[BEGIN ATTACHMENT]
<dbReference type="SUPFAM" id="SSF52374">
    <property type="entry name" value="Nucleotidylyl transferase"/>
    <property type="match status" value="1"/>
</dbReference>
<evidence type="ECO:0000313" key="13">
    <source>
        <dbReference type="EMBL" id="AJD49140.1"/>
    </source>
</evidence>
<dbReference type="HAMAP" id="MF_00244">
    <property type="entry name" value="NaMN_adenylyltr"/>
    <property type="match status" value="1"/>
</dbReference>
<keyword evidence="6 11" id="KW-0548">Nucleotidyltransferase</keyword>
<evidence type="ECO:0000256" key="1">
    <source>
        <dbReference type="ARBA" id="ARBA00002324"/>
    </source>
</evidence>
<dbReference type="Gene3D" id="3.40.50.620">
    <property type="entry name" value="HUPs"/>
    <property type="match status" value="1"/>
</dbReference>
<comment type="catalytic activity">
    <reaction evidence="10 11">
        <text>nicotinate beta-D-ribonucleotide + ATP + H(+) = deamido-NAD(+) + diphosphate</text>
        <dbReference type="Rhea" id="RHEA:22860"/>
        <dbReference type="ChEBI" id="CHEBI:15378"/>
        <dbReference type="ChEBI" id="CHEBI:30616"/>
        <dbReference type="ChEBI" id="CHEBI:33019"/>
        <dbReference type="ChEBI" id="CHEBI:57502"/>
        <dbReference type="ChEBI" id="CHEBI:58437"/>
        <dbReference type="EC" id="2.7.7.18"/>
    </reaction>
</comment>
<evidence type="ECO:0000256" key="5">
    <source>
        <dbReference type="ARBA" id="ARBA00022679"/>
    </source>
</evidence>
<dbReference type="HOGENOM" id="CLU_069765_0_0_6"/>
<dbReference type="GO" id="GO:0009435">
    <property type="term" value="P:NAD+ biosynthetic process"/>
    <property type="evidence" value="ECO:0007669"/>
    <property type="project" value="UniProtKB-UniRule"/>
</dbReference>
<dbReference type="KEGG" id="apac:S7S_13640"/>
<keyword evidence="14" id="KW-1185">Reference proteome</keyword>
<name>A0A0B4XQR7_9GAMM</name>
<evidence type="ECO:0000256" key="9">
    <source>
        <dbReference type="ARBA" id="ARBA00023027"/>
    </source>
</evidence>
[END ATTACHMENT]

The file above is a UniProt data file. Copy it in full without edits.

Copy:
<dbReference type="SUPFAM" id="SSF52374">
    <property type="entry name" value="Nucleotidylyl transferase"/>
    <property type="match status" value="1"/>
</dbReference>
<evidence type="ECO:0000313" key="13">
    <source>
        <dbReference type="EMBL" id="AJD49140.1"/>
    </source>
</evidence>
<dbReference type="HAMAP" id="MF_00244">
    <property type="entry name" value="NaMN_adenylyltr"/>
    <property type="match status" value="1"/>
</dbReference>
<keyword evidence="6 11" id="KW-0548">Nucleotidyltransferase</keyword>
<evidence type="ECO:0000256" key="1">
    <source>
        <dbReference type="ARBA" id="ARBA00002324"/>
    </source>
</evidence>
<dbReference type="Gene3D" id="3.40.50.620">
    <property type="entry name" value="HUPs"/>
    <property type="match status" value="1"/>
</dbReference>
<comment type="catalytic activity">
    <reaction evidence="10 11">
        <text>nicotinate beta-D-ribonucleotide + ATP + H(+) = deamido-NAD(+) + diphosphate</text>
        <dbReference type="Rhea" id="RHEA:22860"/>
        <dbReference type="ChEBI" id="CHEBI:15378"/>
        <dbReference type="ChEBI" id="CHEBI:30616"/>
        <dbReference type="ChEBI" id="CHEBI:33019"/>
        <dbReference type="ChEBI" id="CHEBI:57502"/>
        <dbReference type="ChEBI" id="CHEBI:58437"/>
        <dbReference type="EC" id="2.7.7.18"/>
    </reaction>
</comment>
<evidence type="ECO:0000256" key="5">
    <source>
        <dbReference type="ARBA" id="ARBA00022679"/>
    </source>
</evidence>
<dbReference type="HOGENOM" id="CLU_069765_0_0_6"/>
<dbReference type="GO" id="GO:0009435">
    <property type="term" value="P:NAD+ biosynthetic process"/>
    <property type="evidence" value="ECO:0007669"/>
    <property type="project" value="UniProtKB-UniRule"/>
</dbReference>
<dbReference type="KEGG" id="apac:S7S_13640"/>
<keyword evidence="14" id="KW-1185">Reference proteome</keyword>
<name>A0A0B4XQR7_9GAMM</name>
<evidence type="ECO:0000256" key="9">
    <source>
        <dbReference type="ARBA" id="ARBA00023027"/>
    </source>
</evidence>